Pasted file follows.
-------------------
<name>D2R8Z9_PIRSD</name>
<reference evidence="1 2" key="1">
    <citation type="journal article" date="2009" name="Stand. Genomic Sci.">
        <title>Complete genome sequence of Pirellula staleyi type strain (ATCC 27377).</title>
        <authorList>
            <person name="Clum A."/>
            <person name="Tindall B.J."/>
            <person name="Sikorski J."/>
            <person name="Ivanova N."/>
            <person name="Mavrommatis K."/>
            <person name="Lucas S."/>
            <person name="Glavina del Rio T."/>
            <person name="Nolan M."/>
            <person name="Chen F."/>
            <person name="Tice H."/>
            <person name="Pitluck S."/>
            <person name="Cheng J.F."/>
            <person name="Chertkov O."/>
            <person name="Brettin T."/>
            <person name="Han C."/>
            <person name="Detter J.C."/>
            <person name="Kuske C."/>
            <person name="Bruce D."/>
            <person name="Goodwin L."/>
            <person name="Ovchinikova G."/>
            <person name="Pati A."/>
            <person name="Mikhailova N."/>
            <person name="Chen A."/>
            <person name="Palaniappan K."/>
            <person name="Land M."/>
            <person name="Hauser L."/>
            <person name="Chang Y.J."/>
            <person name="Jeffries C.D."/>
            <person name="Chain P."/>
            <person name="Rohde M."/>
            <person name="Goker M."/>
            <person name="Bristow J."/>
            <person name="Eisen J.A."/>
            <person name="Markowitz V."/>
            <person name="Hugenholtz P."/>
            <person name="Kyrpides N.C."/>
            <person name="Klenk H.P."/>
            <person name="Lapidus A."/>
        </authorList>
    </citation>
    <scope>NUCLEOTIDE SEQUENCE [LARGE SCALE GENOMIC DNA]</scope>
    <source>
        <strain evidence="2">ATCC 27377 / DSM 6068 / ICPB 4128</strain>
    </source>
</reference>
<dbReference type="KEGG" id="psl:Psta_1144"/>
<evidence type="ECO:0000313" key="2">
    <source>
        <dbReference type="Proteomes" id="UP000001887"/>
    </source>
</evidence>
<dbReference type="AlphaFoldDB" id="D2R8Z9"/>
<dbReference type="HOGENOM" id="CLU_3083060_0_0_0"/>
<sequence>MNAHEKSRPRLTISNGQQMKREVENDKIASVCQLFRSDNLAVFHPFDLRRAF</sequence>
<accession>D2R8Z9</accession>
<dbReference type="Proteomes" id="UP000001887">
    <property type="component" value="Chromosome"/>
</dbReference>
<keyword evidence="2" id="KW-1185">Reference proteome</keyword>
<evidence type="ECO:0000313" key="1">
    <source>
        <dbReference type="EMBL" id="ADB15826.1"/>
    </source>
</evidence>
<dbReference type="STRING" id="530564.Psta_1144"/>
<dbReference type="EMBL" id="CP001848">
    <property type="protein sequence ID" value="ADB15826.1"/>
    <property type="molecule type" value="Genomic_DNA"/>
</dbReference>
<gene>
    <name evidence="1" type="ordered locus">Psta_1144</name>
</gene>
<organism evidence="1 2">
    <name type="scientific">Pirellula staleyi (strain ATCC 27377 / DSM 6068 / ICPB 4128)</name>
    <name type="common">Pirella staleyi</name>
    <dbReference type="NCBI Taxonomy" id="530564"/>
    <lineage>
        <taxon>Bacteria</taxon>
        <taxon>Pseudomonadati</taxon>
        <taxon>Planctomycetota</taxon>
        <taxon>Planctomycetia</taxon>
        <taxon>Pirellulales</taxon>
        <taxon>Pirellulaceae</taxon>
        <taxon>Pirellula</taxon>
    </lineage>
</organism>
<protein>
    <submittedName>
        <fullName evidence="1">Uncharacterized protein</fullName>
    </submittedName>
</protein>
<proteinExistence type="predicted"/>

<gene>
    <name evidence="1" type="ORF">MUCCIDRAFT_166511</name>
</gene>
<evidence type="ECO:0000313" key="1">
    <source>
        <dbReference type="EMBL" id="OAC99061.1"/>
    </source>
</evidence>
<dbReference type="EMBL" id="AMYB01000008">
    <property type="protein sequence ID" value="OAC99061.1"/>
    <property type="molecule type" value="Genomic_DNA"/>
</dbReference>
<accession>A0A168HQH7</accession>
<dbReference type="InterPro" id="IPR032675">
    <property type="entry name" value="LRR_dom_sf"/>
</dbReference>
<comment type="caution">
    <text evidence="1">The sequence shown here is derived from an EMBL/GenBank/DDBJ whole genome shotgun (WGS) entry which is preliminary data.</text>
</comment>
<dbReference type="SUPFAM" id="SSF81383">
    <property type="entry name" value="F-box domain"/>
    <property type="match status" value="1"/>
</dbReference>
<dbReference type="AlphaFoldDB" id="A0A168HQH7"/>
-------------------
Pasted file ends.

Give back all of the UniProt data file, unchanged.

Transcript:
<name>D2R8Z9_PIRSD</name>
<reference evidence="1 2" key="1">
    <citation type="journal article" date="2009" name="Stand. Genomic Sci.">
        <title>Complete genome sequence of Pirellula staleyi type strain (ATCC 27377).</title>
        <authorList>
            <person name="Clum A."/>
            <person name="Tindall B.J."/>
            <person name="Sikorski J."/>
            <person name="Ivanova N."/>
            <person name="Mavrommatis K."/>
            <person name="Lucas S."/>
            <person name="Glavina del Rio T."/>
            <person name="Nolan M."/>
            <person name="Chen F."/>
            <person name="Tice H."/>
            <person name="Pitluck S."/>
            <person name="Cheng J.F."/>
            <person name="Chertkov O."/>
            <person name="Brettin T."/>
            <person name="Han C."/>
            <person name="Detter J.C."/>
            <person name="Kuske C."/>
            <person name="Bruce D."/>
            <person name="Goodwin L."/>
            <person name="Ovchinikova G."/>
            <person name="Pati A."/>
            <person name="Mikhailova N."/>
            <person name="Chen A."/>
            <person name="Palaniappan K."/>
            <person name="Land M."/>
            <person name="Hauser L."/>
            <person name="Chang Y.J."/>
            <person name="Jeffries C.D."/>
            <person name="Chain P."/>
            <person name="Rohde M."/>
            <person name="Goker M."/>
            <person name="Bristow J."/>
            <person name="Eisen J.A."/>
            <person name="Markowitz V."/>
            <person name="Hugenholtz P."/>
            <person name="Kyrpides N.C."/>
            <person name="Klenk H.P."/>
            <person name="Lapidus A."/>
        </authorList>
    </citation>
    <scope>NUCLEOTIDE SEQUENCE [LARGE SCALE GENOMIC DNA]</scope>
    <source>
        <strain evidence="2">ATCC 27377 / DSM 6068 / ICPB 4128</strain>
    </source>
</reference>
<dbReference type="KEGG" id="psl:Psta_1144"/>
<evidence type="ECO:0000313" key="2">
    <source>
        <dbReference type="Proteomes" id="UP000001887"/>
    </source>
</evidence>
<dbReference type="AlphaFoldDB" id="D2R8Z9"/>
<dbReference type="HOGENOM" id="CLU_3083060_0_0_0"/>
<sequence>MNAHEKSRPRLTISNGQQMKREVENDKIASVCQLFRSDNLAVFHPFDLRRAF</sequence>
<accession>D2R8Z9</accession>
<dbReference type="Proteomes" id="UP000001887">
    <property type="component" value="Chromosome"/>
</dbReference>
<keyword evidence="2" id="KW-1185">Reference proteome</keyword>
<evidence type="ECO:0000313" key="1">
    <source>
        <dbReference type="EMBL" id="ADB15826.1"/>
    </source>
</evidence>
<dbReference type="STRING" id="530564.Psta_1144"/>
<dbReference type="EMBL" id="CP001848">
    <property type="protein sequence ID" value="ADB15826.1"/>
    <property type="molecule type" value="Genomic_DNA"/>
</dbReference>
<gene>
    <name evidence="1" type="ordered locus">Psta_1144</name>
</gene>
<organism evidence="1 2">
    <name type="scientific">Pirellula staleyi (strain ATCC 27377 / DSM 6068 / ICPB 4128)</name>
    <name type="common">Pirella staleyi</name>
    <dbReference type="NCBI Taxonomy" id="530564"/>
    <lineage>
        <taxon>Bacteria</taxon>
        <taxon>Pseudomonadati</taxon>
        <taxon>Planctomycetota</taxon>
        <taxon>Planctomycetia</taxon>
        <taxon>Pirellulales</taxon>
        <taxon>Pirellulaceae</taxon>
        <taxon>Pirellula</taxon>
    </lineage>
</organism>
<protein>
    <submittedName>
        <fullName evidence="1">Uncharacterized protein</fullName>
    </submittedName>
</protein>
<proteinExistence type="predicted"/>

<gene>
    <name evidence="1" type="ORF">MUCCIDRAFT_166511</name>
</gene>
<evidence type="ECO:0000313" key="1">
    <source>
        <dbReference type="EMBL" id="OAC99061.1"/>
    </source>
</evidence>
<dbReference type="EMBL" id="AMYB01000008">
    <property type="protein sequence ID" value="OAC99061.1"/>
    <property type="molecule type" value="Genomic_DNA"/>
</dbReference>
<accession>A0A168HQH7</accession>
<dbReference type="InterPro" id="IPR032675">
    <property type="entry name" value="LRR_dom_sf"/>
</dbReference>
<comment type="caution">
    <text evidence="1">The sequence shown here is derived from an EMBL/GenBank/DDBJ whole genome shotgun (WGS) entry which is preliminary data.</text>
</comment>
<dbReference type="SUPFAM" id="SSF81383">
    <property type="entry name" value="F-box domain"/>
    <property type="match status" value="1"/>
</dbReference>
<dbReference type="AlphaFoldDB" id="A0A168HQH7"/>